The Detroit Tigers, burning kind of bright.

The stadium scene.
Aug. 14 2006 3:53 PM

Tigers, Burning Kind of Bright

Has Detroit emerged from two decades of baseball hell?

Jeremy Bonderman. Click image to expand.
Jeremy Bonderman

Until last week, I didn't recognize my Detroit Tigers. That's when the team with the majors' best record started falling apart like a Buick built on the first day of deer season. The Tigers lost two to Minnesota and then got swept by Chicago in the baseball adaptation of The Lost Weekend. Suddenly, missing the playoffs seems quite possible. These are the Tigers I've learned to loathe, curse, and disown since the Dukakis campaign.

When did it all go south for the once-proud franchise? I'd say about 9:45 p.m. on Oct. 11, 1987. The Tigers were down two games to one to the humdrum 85-77 Twins in the ALCS. In Game 4, Detroit was a run down in the sixth inning with one out and Darrell Evans on third. This was pre-X Files, mind you, but Evans was known to bore teammates with his UFO beliefs. Some kind of extraterrestrial kerfuffle is the only thing that could explain what happened next: The 18-year vet was picked off third. Who gets picked off third?! It doesn't even happen in the Special Olympics.

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The Tigers lost the game, and, the next day, the series. From that moment on, Detroit fared worse than a used K-Car in the Kelley Blue Book. Sure, the Tigers contended in 1988, but they faded down the stretch, largely because second baseman Lou Whitaker was lost for September with a knee injury incurred while doing the hustle. That is not a misprint. The next year, the team lost 103 games.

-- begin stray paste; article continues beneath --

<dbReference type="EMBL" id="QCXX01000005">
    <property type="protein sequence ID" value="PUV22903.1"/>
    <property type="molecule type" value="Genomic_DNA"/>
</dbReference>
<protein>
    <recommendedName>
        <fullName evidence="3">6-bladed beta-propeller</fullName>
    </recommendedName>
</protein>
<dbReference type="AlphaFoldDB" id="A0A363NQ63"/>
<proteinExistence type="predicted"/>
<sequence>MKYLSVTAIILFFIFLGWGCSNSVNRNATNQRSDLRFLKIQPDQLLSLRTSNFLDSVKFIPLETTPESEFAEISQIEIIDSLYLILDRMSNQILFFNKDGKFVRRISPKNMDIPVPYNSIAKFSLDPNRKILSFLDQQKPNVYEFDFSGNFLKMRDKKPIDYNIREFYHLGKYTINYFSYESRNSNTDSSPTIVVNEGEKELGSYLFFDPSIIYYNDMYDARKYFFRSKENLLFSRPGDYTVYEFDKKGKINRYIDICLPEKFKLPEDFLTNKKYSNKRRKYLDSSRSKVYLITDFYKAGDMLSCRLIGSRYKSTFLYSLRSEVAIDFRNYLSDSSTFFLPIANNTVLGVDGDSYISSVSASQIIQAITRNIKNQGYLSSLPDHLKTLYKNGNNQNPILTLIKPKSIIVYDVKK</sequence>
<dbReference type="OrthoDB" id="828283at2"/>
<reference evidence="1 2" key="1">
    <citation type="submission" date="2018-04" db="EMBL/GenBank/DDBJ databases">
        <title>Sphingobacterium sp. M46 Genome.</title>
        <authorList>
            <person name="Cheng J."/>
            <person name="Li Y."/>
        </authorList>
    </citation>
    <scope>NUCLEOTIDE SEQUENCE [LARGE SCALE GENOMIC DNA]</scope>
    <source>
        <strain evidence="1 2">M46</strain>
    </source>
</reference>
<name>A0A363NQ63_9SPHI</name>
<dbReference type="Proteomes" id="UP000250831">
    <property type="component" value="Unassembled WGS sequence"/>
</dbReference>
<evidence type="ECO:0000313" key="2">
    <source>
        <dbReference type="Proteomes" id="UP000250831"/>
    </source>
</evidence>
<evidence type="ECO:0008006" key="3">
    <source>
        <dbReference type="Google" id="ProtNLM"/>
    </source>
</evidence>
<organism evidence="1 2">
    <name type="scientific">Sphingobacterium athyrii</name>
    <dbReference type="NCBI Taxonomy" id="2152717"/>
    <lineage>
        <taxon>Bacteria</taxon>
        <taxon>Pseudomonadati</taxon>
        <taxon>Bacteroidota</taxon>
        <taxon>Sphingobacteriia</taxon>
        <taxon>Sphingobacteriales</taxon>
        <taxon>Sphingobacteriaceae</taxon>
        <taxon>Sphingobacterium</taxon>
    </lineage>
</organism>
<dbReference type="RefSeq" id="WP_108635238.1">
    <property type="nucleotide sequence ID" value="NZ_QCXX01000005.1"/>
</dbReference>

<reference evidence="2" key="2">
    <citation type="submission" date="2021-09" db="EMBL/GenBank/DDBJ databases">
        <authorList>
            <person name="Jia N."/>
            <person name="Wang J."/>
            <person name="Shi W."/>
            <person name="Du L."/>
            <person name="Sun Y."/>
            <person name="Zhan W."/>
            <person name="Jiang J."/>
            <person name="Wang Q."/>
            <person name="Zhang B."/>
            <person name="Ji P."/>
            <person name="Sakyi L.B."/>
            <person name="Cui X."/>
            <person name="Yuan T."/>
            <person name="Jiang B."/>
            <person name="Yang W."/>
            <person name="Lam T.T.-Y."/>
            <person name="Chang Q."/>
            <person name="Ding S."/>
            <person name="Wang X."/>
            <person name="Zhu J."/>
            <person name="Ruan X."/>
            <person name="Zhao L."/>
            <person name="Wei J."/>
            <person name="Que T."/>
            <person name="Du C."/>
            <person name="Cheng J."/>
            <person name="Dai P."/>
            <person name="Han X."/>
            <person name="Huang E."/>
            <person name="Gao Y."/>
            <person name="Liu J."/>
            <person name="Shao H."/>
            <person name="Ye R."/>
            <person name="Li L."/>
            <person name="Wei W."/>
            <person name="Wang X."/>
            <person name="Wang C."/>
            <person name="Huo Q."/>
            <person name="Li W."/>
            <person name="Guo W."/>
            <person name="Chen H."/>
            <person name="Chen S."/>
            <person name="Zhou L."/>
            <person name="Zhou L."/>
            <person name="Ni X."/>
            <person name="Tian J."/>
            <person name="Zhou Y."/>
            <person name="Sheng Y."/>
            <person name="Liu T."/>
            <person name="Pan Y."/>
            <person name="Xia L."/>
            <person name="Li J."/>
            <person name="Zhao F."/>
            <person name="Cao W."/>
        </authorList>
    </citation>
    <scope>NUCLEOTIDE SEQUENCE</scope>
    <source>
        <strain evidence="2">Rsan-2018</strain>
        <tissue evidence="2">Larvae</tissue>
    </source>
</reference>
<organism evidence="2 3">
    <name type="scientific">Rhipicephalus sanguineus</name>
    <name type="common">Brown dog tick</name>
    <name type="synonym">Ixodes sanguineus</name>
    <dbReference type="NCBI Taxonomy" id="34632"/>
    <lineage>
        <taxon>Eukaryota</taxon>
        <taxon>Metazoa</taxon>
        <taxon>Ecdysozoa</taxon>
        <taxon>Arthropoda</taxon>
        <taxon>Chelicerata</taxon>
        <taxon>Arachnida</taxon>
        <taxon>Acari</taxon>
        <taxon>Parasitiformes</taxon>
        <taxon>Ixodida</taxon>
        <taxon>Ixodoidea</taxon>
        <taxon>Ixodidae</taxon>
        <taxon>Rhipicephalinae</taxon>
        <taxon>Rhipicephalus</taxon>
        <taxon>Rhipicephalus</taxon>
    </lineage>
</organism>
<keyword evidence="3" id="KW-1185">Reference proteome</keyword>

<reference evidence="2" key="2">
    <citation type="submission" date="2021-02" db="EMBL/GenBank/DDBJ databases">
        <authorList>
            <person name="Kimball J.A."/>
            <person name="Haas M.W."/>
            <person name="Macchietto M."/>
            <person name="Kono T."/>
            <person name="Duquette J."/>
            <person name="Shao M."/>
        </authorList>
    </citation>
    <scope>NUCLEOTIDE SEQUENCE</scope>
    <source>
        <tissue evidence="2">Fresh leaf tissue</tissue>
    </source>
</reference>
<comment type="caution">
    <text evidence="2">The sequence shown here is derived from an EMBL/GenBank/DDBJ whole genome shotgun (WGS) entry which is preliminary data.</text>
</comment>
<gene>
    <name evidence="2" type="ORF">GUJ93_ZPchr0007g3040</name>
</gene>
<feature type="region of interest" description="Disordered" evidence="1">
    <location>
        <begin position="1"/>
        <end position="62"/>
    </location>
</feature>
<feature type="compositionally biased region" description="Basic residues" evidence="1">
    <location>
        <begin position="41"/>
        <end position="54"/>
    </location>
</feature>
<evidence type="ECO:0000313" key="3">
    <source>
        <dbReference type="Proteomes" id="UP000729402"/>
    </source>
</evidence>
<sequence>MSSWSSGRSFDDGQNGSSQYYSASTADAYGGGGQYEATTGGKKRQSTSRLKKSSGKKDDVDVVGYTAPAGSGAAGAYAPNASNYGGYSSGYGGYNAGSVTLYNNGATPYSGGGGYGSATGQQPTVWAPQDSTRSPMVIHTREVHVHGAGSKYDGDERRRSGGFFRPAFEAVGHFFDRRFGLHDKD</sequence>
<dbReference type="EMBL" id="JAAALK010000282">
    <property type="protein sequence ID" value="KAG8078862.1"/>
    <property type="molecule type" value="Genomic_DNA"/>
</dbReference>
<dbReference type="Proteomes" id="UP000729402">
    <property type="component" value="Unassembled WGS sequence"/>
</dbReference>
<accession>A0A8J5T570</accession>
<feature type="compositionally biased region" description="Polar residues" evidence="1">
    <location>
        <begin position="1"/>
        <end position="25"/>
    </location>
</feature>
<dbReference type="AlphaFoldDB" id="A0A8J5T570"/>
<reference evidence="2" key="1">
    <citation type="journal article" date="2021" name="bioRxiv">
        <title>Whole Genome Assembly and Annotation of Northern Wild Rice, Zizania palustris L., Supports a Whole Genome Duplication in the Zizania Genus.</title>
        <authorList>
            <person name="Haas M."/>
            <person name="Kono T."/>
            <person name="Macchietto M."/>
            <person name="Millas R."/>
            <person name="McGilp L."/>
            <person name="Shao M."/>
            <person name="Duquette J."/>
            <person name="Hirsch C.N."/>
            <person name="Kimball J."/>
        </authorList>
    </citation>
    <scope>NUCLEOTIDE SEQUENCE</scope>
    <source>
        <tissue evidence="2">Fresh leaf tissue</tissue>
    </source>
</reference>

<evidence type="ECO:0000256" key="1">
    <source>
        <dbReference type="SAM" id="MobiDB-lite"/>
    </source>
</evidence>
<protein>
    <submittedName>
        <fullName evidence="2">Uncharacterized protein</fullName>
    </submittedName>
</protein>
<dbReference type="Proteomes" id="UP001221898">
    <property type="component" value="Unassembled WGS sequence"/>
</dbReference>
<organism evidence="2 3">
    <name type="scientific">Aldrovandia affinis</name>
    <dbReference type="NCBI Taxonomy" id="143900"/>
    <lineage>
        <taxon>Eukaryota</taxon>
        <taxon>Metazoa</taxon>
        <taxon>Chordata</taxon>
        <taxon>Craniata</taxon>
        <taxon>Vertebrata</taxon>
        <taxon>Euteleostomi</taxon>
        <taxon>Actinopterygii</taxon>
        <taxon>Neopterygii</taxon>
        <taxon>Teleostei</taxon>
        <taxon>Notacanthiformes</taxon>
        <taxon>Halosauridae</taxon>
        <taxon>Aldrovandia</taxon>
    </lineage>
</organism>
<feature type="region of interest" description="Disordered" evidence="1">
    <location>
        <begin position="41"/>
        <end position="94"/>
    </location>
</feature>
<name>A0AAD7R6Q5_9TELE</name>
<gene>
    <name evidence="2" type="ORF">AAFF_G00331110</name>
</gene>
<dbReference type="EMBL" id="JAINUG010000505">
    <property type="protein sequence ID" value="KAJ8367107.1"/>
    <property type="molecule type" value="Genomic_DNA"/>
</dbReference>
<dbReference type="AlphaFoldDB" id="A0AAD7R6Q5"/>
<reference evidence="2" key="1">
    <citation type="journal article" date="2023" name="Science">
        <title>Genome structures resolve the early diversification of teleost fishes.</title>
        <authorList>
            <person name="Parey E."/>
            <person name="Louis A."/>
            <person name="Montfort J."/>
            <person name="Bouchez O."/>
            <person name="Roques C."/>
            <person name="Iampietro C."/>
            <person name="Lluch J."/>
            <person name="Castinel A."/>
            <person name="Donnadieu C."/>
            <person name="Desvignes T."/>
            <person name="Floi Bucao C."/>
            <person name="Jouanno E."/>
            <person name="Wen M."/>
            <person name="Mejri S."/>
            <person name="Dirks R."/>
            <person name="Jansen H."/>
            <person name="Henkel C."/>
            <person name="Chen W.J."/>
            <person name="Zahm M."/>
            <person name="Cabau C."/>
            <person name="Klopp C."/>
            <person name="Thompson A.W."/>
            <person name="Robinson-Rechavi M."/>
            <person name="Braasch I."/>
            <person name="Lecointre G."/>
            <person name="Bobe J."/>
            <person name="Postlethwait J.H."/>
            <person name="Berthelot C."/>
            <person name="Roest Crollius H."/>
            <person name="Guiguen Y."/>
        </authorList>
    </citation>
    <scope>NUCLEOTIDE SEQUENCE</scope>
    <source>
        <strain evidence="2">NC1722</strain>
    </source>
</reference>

Detroit went from a 1980s juggernaut featuring Gibson, Parrish, Morris, Trammell, and Whitaker to the worst team of the 1990s, all thanks to crappy management. After boring America for years with his New Year's Day choking, former Michigan football coach Bo Schembechler was hired as the team's president of baseball operations. This despite the fact that Schembechler had never worked a day in the baseball industry. It's quite possible Bo never realized he wasn't still on the gridiron. In the 1990 draft, he nabbed three future NFLers (including Kerry Collins and Rodney Peete) and exactly one guy who played for any length of time in the major leagues. Still, fans would have overlooked Bo's idiocy if he hadn't fired beloved broadcaster Ernie Harwell. It's not hyperbole to say Harwell is Michigan's most beloved man. After a foul ball, he'd always announce the hometown of the fan that snagged the ball—"A nice catch from a man from Grayling." Never have I been more bummed than when my uncle told me that Ernie didn't really know where the foul-ball catchers were from.

Ernie eventually returned to the team, but the franchise's karma had already gone to a dark place. So-called wunderkind Randy Smith—think Theo Epstein without a brain—succeeded Schembechler and presided over a cavalcade of trades that would shame Isiah Thomas. The biggest Smith fiasco came in 2000, when he traded a bunch of promising players for Juan Gonzalez. Juan Gone spent most of his only year in Detroit whining about the faraway outfield fences in Comerica Park. Smith had the fences moved in and offered Gonzalez an eight-year, $140 million deal. The only break the Tigers got in the '90s is that Gonzo turned it down. But Smith didn't learn his lesson and started doling out long-term contracts like a government-cheese program run amok. Dean Palmer earned $16.5 million in 2003 and 2004 and provided exactly zero home runs. In 2005, Bobby Higginson earned $8.85 million for a solitary RBI. Most remarkably, the Tigers paid $14 million to second baseman Damion Easley after he had been released. These were gargantuan, worthless payouts for a franchise whose yearly team salary rated in the bottom half of major league franchises.